Morel sees the developing world - which he defines as countries that are not members of the Organization of Economic Co-operation and Development - as the most likely locations for nuclear energy to grow. "Over 80 percent of world expansion in installed nuclear capacity is occurring in non-OECD countries, with China, India and Russia accounting for the largest increments," he says.
In Morel's view, ASTM is in a unique position to have an impact. "It's not just writing standards, though of course ASTM plays a big role by helping to design standards that are accepted and widely used around the world. It's also the fact that people from different countries and different segments of the industry who might never have met come together through ASTM events," he says.
More than 30 ASTM committees have developed over 250 standards - covering everything from specifying sintered uranium dioxide pellets (C776) to testing the chemical resistance of coatings and linings for use in nuclear power plants (D3912) - that are referenced in U.S. Nuclear Regulatory Commission regulatory guides.
And this work is filtering out into the wider world through ASTM's participation in the Nuclear Energy Standards Coordination Collaborative, formed in 2008 by the U.S. Department of Energy and the American National Standards Institute to support standardization efforts for operating plants and expand such efforts to include the design and construction of new nuclear plants.
Joe Koury, who is the ASTM staff manager for Committees C26 and E10, sees ASTM's increasingly international sphere of influence as one of the most important advantages the organization brings to the evolution of the nuclear power issue. "C26 has really been reaching out internationally," he says. "Compared to just three or four years ago, participation is really snowballing."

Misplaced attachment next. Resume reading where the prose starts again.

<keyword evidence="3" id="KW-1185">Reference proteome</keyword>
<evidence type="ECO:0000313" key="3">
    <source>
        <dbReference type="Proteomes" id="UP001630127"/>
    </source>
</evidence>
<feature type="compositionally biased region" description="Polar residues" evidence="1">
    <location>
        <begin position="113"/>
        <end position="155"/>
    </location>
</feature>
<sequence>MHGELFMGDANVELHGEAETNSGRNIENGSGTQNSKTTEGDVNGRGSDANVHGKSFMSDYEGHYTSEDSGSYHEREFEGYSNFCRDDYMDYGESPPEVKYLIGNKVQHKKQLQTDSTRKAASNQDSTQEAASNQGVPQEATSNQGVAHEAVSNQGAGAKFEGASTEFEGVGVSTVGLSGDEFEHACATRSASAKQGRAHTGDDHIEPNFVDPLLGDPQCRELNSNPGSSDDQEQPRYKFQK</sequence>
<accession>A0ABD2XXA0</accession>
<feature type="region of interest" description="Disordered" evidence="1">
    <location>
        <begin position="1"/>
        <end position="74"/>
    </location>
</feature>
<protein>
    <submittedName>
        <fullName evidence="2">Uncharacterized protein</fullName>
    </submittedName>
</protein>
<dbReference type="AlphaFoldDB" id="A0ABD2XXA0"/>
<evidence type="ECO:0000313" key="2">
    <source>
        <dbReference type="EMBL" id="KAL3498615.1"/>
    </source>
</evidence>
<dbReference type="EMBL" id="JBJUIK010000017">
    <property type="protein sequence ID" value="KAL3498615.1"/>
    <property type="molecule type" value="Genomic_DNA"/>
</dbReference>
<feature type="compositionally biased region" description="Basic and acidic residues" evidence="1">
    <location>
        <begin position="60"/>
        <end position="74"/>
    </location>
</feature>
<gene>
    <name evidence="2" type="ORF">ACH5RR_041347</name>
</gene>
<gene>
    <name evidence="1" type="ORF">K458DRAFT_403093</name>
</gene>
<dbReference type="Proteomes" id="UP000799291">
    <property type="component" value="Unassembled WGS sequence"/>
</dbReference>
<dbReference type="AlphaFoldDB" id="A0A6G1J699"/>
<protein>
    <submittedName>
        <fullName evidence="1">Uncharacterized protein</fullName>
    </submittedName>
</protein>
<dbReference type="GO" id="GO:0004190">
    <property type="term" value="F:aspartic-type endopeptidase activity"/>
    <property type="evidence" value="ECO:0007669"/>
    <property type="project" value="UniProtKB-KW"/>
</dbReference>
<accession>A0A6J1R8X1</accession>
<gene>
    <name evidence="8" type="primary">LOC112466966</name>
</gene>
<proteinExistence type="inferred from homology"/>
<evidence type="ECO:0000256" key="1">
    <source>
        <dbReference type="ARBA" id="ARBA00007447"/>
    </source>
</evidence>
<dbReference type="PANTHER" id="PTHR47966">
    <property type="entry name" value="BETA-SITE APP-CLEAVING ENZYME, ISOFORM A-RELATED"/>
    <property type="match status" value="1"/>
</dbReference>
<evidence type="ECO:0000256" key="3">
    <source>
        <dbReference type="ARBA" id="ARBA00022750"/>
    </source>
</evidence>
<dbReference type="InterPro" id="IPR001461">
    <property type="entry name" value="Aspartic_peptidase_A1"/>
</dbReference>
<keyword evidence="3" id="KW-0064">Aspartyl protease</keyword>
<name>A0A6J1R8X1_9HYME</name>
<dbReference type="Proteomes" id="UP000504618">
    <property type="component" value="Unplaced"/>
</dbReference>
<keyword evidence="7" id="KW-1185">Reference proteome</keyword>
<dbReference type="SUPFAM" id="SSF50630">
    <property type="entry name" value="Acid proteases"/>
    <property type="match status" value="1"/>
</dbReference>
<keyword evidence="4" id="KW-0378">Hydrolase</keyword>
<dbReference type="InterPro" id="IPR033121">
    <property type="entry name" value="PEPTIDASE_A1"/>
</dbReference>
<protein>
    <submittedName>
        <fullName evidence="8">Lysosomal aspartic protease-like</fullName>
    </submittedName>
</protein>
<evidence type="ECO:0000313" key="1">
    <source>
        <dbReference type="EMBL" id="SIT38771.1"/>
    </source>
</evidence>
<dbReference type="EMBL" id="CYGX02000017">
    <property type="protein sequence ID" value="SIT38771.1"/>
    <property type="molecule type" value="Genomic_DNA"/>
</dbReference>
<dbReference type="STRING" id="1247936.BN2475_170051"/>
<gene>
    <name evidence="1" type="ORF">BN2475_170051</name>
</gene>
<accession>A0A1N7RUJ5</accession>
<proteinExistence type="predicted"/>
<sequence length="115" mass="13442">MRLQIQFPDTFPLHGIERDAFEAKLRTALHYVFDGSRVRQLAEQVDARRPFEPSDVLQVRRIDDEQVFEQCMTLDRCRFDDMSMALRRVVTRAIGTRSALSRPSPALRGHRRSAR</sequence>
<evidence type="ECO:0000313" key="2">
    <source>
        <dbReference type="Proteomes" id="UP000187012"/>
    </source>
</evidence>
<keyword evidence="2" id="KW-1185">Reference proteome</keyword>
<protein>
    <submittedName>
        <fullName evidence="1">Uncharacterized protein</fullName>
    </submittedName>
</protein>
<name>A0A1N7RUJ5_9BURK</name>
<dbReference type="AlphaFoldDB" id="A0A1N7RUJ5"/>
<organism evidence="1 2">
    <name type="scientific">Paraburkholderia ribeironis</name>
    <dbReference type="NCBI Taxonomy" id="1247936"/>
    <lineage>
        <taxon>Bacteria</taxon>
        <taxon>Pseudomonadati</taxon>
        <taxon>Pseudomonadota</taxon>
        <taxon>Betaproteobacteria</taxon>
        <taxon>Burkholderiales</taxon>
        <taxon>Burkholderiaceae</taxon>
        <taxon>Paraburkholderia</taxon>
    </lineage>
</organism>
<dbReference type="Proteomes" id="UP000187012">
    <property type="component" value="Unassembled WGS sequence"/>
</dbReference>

Koury cites the example of two workshops - on the effects of hydrides on zirconium alloys used in reactor cladding and on remote equipment design for hot cell facilities - held earlier this summer in Jackson Hole, Wyoming, in conjunction with a meeting of ASTM Committee C26. The meetings were attended by scientists, regulators and other stakeholders from Australia, France, Germany, Japan, the Netherlands, Russia, Spain and the United States.
Although many energy experts point to ongoing issues with disposal of spent nuclear fuel as a problem for the industry, the U.S. Nuclear Regulatory Commission just approved a plan for onsite storage of nuclear fuel waste at active reactors. Morel believes that, "Although storage is an obstacle in the mind of the public, on a technical basis it's not that big of a problem." He also points out that "Spent fuel storage needs to be reversible, so that when we have advanced technology we can retrieve actinides and treat them… Storage technology in glass and refractory materials has made good progress."
The Role of Coal
With the publication of each new scientific report on extreme weather patterns, melting glaciers and rising ocean temperatures, it becomes harder to refute the notion that, in the words of the United Nations Intergovernmental Panel on Climate Change, "Warming of the climate system is unequivocal, and since the 1950s, many of the observed changes are unprecedented over decades to millennia." Speaking specifically about the so-called greenhouse effect, the IPCC minces no words: "The atmospheric concentrations of carbon dioxide, methane and nitrous oxide have increased to levels unprecedented in at least the last 800,000 years. Carbon dioxide concentrations have increased by 40 percent since pre-industrial times, primarily from fossil fuel emissions and secondarily from net land use change emissions."5